The first Global Pound Conference event was held in Singapore on March 17-18. Over 400 people participated in the event. Attendees came from all over the world including the U.S., Australia, New Zealand, Japan, China, Pakistan, Great Britain, Fiji, and more.
Chief Justice Sundaresh Menon used his Opening Address to outline changes in the economic landscape that will lead to an increase in cross border disputes and the recognition that access to justice needs to remain a priority. He outlines how Singapore is responding to better shape the future of dispute resolution and improve access to justice.
First he emphasized “appropriate” dispute resolution rather than “alternative” dispute resolution. This shift recognizes the broader tools available to disputants that may be invoked even before a legal action. The key is customization of the dispute management and resolution process to meet the parties’ needs. The Chief Justice emphasized that this shift will not diminish the role of the courts, instead, the courts will hold a special place as “guardians of the rule of law and ultimate resolver of disputes”.
Second there is greater collaboration and sharing of information among the courts and governments around the world creates frameworks and international best practices that lead to processes to meet the needs of users in both civil and common law countries. The exchange of information occurs through Conferences, memorandum of understanding and guidance adopted in multiple jurisdictions to address questions of law, and Conventions on enforcement of court judgments to name a few. These efforts improve consistency of outcomes across jurisdictions and will reduce incentives for parties to “forum shop”.
Third, there is recognition and embracing of the internationalism of delivery of legal services. Singapore already recognized the increase in foreign lawyers practicing in the country and instead of restricting access, established a common disciplinary and regulatory framework to manage and strengthen the global talent pool thereby strengthening Singapore’s position as a legal hub in Asia.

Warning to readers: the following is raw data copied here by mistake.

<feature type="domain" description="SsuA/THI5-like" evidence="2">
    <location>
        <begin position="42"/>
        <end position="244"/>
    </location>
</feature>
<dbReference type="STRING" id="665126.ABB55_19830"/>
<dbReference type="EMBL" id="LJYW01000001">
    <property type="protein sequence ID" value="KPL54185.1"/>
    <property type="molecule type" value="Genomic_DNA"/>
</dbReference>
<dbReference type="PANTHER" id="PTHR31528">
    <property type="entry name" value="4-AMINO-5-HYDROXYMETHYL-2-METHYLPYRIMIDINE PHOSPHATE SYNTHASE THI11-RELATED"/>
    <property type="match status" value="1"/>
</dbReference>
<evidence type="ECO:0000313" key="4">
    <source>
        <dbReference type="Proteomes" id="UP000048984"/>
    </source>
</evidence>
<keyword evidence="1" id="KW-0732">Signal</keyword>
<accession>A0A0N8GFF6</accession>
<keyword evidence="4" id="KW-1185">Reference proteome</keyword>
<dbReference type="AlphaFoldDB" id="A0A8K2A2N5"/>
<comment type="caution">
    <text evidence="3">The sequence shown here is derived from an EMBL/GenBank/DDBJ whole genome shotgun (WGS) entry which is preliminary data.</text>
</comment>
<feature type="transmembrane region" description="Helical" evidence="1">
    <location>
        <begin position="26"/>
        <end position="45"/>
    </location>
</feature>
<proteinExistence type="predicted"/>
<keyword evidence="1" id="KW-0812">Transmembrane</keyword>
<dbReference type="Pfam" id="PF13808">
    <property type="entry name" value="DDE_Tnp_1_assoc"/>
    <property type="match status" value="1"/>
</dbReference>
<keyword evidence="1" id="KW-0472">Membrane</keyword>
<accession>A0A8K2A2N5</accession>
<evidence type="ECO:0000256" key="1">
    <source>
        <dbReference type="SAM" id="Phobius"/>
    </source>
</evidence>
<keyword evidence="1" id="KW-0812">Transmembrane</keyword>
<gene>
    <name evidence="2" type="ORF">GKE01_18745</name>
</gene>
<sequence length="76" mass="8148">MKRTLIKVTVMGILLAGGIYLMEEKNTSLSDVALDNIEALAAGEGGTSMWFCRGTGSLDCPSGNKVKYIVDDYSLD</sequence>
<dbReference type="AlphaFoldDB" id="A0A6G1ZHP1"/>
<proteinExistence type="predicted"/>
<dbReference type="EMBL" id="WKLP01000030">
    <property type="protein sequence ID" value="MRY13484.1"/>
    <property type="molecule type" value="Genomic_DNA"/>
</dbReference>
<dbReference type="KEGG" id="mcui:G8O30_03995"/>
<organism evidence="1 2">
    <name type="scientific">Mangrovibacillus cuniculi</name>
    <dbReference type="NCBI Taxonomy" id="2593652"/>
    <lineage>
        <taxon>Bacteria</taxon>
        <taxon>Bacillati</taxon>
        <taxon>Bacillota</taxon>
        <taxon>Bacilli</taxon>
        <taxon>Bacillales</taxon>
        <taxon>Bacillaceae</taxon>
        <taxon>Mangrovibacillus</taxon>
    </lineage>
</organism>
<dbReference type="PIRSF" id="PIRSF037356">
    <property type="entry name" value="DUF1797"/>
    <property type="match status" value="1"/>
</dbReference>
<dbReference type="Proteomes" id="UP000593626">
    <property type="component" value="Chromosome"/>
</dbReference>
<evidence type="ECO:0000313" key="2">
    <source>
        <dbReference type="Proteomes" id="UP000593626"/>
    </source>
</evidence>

The Chief Justice proudly reviewed the many institutions established in Singapore to promote effective dispute resolution. The institutions include the Singapore International Arbitration Centre, the Singapore Mediation Institute and the Singapore International Mediation Centre. These institutions are now joined by the launch of the Singapore International Dispute Resolution Academy, dedicated to training and educational excellence in dispute resolution.
The Chief Justice’s remarks kicked off two days of vigorous discussion that was “no holds barred”. The information collection at this event is the beginning of the road to understand and transform the dispute management and resolution landscape. Polling on Core Questions was followed by panel discussions that gave context and definition to the event. To see the Singapore data go to:
3/28/16Go to http://www.globalpoundconference.org/conference-series/attend-a-gpc-series-event#.Vvn0KxJ94bl to find an event near you.
For me, three themes were apparent. First, the courts will continue to play an important role in the development and evolution of dispute management and resolution. Second, law schools and continuing education programs will support and enhance knowledge of effective dispute process and sharing of best practices. Third, technology will play an important role in the future delivery of dispute management process. These are my reflections but there may be other areas seen by different stakeholders that may or may not form a thread with future events. You can access pictures, videos and other information collected in Singapore by going to the Facebook, Twitter and Linked-in links on the Singapore website at http://singapore2016.globalpoundconference.org/Pages/default.aspx#.VvCsMsfDNSV
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